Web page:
Op-Ed: Why Automated Driving Faces a Monster Uphill Battle

My three-year-old daughter takes her friend’s power wheels car for a first-time spin. I briefly show her how to turn the steering wheel and where the pedal is to move the car move forward. Within a few minutes, she has it down. She successfully navigates around sidewalk lamp posts, pauses for passers-by, and finds the horn. It strikes me: humans are good at driving.* This suggests that developing a successful fully automated vehicle is going to be really difficult, with ramifications for the public policies that support safer roads.

Let’s start with how humans are good at driving. Driving a vehicle is rather intuitive, like walking or running, only you control your speed and steering differently. Walking is a physical and social skill that has evolved in humans and other animals for millions of years. Our brains are designed to understand how to navigate, how to avoid or deal with unfamiliar objects in our paths, how to maneuver in crowds full of people. Driving is similar, and our brains are adept at picking it up. Give a teenager the keys to a 4,000-pound piece of machinery and most can learn to operate it in an afternoon.

Per the asterisk, (*) just because humans are naturally good at driving does not mean that it is safe. 39,000 people are killed in the United States by drivers ever year with many thousands more are injured. But this is because we put humans in situations that far exceed our brains’ capacities for making smart decisions. 70 mile per hour speed limits. 20 lane freeways with merging and exits. Bars located on two-lane rural roads. Hostile environments for walkers and bikers trying to get to where they need to go. Vehicles with limited visibility.

Safety is one of the most alluring potential attributes of automated driving. Theoretically, programming a car to follow the set rules of the road and anticipate future moves is something a computer is designed to do. Computers can have dozens of image sensors, can review the environment multiple times per second, do not get distracted or tired.

Computers are impressive to humans because we watch them do tasks that the human brain is not capable of doing. It takes hundreds of hours of practice and studying for a human to become an average chess player. But computers have been able to beat the world’s best human chess players since the 1990s and have grown powerful enough to easily win other games that are challenging to humans like Jeopardy or Go. We as humans are impressed by the capacity for a computer to think hundreds of moves ahead and calculate all possible outcomes.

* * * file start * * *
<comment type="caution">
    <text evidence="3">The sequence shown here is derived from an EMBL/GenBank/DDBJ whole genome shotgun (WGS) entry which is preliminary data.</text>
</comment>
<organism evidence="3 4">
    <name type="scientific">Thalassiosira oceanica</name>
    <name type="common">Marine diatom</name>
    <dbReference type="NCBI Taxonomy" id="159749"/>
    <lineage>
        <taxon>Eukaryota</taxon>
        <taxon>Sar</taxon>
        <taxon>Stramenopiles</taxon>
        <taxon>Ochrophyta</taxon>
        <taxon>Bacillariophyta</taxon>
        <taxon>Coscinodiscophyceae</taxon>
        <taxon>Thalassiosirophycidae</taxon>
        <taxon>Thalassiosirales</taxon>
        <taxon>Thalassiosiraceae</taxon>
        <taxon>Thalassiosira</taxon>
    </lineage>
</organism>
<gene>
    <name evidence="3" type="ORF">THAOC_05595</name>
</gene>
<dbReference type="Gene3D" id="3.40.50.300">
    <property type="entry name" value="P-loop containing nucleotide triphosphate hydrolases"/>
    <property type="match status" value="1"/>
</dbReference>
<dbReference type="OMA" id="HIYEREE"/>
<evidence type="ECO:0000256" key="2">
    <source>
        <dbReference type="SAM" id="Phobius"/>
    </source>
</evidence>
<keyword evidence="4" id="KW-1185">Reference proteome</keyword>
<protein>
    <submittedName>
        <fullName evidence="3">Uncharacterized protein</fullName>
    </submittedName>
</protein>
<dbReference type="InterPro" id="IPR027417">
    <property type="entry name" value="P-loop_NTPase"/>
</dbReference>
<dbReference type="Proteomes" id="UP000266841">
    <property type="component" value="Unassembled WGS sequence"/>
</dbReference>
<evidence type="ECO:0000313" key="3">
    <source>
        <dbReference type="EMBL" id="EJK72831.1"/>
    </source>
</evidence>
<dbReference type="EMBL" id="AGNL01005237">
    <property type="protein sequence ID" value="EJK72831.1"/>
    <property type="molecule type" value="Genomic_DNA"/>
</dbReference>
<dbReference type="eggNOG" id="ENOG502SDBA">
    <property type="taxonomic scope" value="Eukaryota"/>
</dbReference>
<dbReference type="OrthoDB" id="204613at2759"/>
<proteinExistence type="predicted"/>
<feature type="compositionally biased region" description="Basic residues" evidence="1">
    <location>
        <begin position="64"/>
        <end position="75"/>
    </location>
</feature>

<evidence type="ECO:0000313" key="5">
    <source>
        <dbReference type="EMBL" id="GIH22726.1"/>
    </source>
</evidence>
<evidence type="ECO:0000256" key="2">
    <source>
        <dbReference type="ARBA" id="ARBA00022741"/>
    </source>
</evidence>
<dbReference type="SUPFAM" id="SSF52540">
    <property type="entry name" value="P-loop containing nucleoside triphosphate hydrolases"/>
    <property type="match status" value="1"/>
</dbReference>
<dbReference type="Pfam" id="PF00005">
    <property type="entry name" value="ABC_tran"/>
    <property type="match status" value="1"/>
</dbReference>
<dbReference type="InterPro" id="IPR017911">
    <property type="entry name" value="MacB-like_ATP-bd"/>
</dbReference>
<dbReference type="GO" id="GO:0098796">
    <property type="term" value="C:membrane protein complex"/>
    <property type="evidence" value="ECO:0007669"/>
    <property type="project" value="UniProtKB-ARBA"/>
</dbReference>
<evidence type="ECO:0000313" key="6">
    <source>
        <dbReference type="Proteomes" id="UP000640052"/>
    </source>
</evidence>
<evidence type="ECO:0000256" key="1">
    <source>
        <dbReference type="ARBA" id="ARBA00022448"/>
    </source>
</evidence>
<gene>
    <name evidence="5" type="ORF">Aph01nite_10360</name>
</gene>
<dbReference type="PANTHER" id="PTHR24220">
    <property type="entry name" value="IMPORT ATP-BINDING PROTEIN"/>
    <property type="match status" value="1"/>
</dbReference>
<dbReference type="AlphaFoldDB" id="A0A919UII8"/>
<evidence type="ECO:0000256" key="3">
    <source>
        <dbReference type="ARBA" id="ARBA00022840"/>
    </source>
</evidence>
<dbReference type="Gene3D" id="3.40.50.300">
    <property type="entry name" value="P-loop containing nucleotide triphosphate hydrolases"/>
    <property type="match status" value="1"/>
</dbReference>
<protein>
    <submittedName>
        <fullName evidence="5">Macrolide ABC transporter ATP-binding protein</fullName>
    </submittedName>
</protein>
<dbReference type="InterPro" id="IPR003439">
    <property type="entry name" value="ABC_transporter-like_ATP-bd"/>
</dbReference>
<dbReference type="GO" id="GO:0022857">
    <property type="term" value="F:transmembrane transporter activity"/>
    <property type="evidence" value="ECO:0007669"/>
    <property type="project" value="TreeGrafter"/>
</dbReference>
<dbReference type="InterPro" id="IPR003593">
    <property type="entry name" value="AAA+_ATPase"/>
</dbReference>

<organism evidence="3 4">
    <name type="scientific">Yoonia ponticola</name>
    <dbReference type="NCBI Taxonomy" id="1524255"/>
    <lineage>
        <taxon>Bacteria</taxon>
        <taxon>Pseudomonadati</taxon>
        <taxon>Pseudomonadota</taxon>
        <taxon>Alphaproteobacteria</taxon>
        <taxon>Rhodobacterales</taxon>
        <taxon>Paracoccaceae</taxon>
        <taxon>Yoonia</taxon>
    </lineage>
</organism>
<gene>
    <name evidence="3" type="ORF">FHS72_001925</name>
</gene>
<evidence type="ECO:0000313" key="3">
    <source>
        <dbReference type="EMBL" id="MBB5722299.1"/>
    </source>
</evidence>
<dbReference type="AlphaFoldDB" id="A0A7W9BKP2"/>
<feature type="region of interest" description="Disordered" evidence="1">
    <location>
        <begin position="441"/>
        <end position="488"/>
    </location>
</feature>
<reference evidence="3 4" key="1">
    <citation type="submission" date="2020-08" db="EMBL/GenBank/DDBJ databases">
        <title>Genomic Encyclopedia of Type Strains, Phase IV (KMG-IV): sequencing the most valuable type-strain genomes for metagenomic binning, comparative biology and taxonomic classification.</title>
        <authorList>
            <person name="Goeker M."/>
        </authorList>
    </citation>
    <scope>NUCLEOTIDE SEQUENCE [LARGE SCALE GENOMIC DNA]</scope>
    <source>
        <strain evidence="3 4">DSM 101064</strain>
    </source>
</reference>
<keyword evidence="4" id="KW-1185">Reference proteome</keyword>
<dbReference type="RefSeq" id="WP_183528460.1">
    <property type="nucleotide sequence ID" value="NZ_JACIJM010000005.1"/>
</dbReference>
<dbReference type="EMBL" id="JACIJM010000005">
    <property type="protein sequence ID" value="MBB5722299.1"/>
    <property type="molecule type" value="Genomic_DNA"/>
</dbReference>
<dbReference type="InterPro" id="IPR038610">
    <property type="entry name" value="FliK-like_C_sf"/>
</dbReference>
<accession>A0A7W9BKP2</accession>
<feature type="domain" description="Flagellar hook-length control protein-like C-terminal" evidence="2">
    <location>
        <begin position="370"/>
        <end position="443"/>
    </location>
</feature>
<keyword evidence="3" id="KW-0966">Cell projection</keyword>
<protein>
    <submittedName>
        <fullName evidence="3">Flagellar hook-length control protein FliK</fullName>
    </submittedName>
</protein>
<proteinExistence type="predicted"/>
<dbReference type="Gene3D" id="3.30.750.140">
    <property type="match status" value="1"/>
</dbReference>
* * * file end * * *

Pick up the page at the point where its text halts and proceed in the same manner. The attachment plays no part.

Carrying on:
But we far underestimate and undervalue the impressiveness of our own social and navigation skills. Take for example, a waiter in a crowded bar. You order a round of tall beers for you and your five best friends. The waiter fills the six glasses, balances them on a tray in one hand, and navigates a slippery floor in a dimly lit room while knowing how to avoid drunken groups of revelers, not split between two people who are taking, and bring the drinks to you without spilling anything. Society undervalues this skill in part by setting the wage floor below minimum wage, hoping they make up the difference in tips.

Ultimately driving is much more like carrying a tray of drinks than it is playing chess. We need to appreciate the fact that driving is based on social and navigational skills that humans are adept at after millions of years of evolution. We need to recognize that driving is not as simple as making the rules of the road into an algorithm and training artificial intelligence on edge cases.

What does this all mean for automated vehicles and road safety?

The current plateau of progress on vehicle automation is already resetting expectations. The fact that the way computers are wired means they simply cannot adopt the complex, socially oriented skills that are innate in humans. This means dim prospects for automated driving in the uncontrolled by common roadway environments that include weather events, pedestrians, bicyclists, and other human drivers who don’t always follow the rules. In the near and medium term, partial automation can help assist drivers avoid certain crashes and full automation might be best suited for highly controlled situations.

Years of more intensive testing might yet yield an automated driving system that can be trusted in the wild. I sincerely hope that full automation arrives in meaningful form one day, and we should certainly prepare our policies to accept it when it does.

In the meantime, we need to address the safety crisis in front of us by leveraging humans’ ability to drive while simultaneously simplifying the challenging roadway environments in which today’s drivers operate. Reduction in speed limits, roadway designs that discourage dangerous behavior, smart traffic enforcement, eliminating distractions, and better vehicle designs are straightforward changes that should be encouraged and implemented. And of course, it wouldn’t hurt to enact policies that make it easier to get out of the car altogether.

The views expressed above are those of the author and do not necessarily reflect the views of the Eno Center for Transportation.

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